Modeling Caribbean Tree Stem Diameters from Tree Height and Crown Width Measurements

Thomas Brandeis, KaDonna C. Randolph, Mike Strub


Regression models to predict diameter at breast height (DBH) as a function of tree height and maximum crown radius were developed for Caribbean forests based on data collected by the U.S. Forest Service in the Commonwealth of Puerto Rico and Territory of the U.S. Virgin Islands.  The model predicting DBH from tree height fit reasonably well (R2 = 0.7110), with strongest in subtropical moist and wet forest.  The model predicting DBH from crown radius fit the data poorly (R2 = 0.2876), but improvements were made when the model was fit by forest life zone and crown radius measurement protocol.  Models fit with both maximum crown radius and tree height had R-square values that ranged from 0.1803 for the subtropical dry forest to 0.8018 for the subtropical moist forest life zone where crown radius was measured with urban forest inventory protocols.  Tree heights had stronger correlations with DBH than did crown radius, perhaps due to difficulties in measuring tree crown width or natural variability in this hurricane-disturbed environment.  Models that use tree height have some potential for predicting DBH for use in Caribbean forest biomass and carbon estimation models, but the potential for error propagation by using DBH predicted from crown radius is too great to earn our recommendation for such applications.  MCFNS 1(2):78-85.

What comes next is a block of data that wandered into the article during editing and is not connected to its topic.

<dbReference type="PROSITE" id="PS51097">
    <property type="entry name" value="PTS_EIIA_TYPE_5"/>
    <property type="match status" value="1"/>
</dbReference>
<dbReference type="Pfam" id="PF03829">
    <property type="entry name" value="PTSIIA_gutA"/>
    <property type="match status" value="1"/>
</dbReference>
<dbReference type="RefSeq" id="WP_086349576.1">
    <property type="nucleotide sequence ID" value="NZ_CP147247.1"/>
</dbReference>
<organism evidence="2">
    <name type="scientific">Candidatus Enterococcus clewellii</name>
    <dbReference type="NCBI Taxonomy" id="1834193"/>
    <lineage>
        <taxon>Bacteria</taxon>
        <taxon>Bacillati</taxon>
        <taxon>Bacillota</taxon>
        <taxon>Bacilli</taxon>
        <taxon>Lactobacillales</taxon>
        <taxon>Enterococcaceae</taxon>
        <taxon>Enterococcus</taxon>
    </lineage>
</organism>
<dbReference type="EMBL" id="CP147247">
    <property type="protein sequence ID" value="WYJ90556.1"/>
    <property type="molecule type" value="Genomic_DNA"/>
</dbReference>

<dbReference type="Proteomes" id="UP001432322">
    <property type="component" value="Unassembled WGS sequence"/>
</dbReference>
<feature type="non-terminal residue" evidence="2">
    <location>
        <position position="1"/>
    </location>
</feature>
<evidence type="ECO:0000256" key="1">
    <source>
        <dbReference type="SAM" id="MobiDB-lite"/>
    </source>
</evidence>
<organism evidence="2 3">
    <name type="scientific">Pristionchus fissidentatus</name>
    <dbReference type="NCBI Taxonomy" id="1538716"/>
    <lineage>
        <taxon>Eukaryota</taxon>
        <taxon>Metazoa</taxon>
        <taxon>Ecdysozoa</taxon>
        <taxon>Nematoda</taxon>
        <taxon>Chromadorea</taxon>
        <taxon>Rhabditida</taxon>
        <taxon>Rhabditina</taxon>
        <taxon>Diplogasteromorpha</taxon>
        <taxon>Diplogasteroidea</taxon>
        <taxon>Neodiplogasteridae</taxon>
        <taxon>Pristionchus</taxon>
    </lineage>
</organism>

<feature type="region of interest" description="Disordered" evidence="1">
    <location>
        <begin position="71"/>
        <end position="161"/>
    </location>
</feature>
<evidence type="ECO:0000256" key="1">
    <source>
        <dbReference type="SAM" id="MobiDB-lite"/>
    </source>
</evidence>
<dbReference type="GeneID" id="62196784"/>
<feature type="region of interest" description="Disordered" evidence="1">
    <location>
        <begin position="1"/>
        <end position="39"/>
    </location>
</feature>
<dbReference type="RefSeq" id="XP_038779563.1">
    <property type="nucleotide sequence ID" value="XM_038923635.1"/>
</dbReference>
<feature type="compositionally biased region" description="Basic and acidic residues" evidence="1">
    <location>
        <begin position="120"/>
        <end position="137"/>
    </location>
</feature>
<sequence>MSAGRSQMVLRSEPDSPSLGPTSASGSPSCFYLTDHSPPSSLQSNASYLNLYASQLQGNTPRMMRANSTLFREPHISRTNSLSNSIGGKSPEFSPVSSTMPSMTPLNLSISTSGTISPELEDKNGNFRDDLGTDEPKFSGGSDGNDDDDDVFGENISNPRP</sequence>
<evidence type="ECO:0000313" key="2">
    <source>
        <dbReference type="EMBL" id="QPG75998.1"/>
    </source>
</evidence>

Allometric models; secondary forest; Puerto Rico; U.S. Virgin Islands

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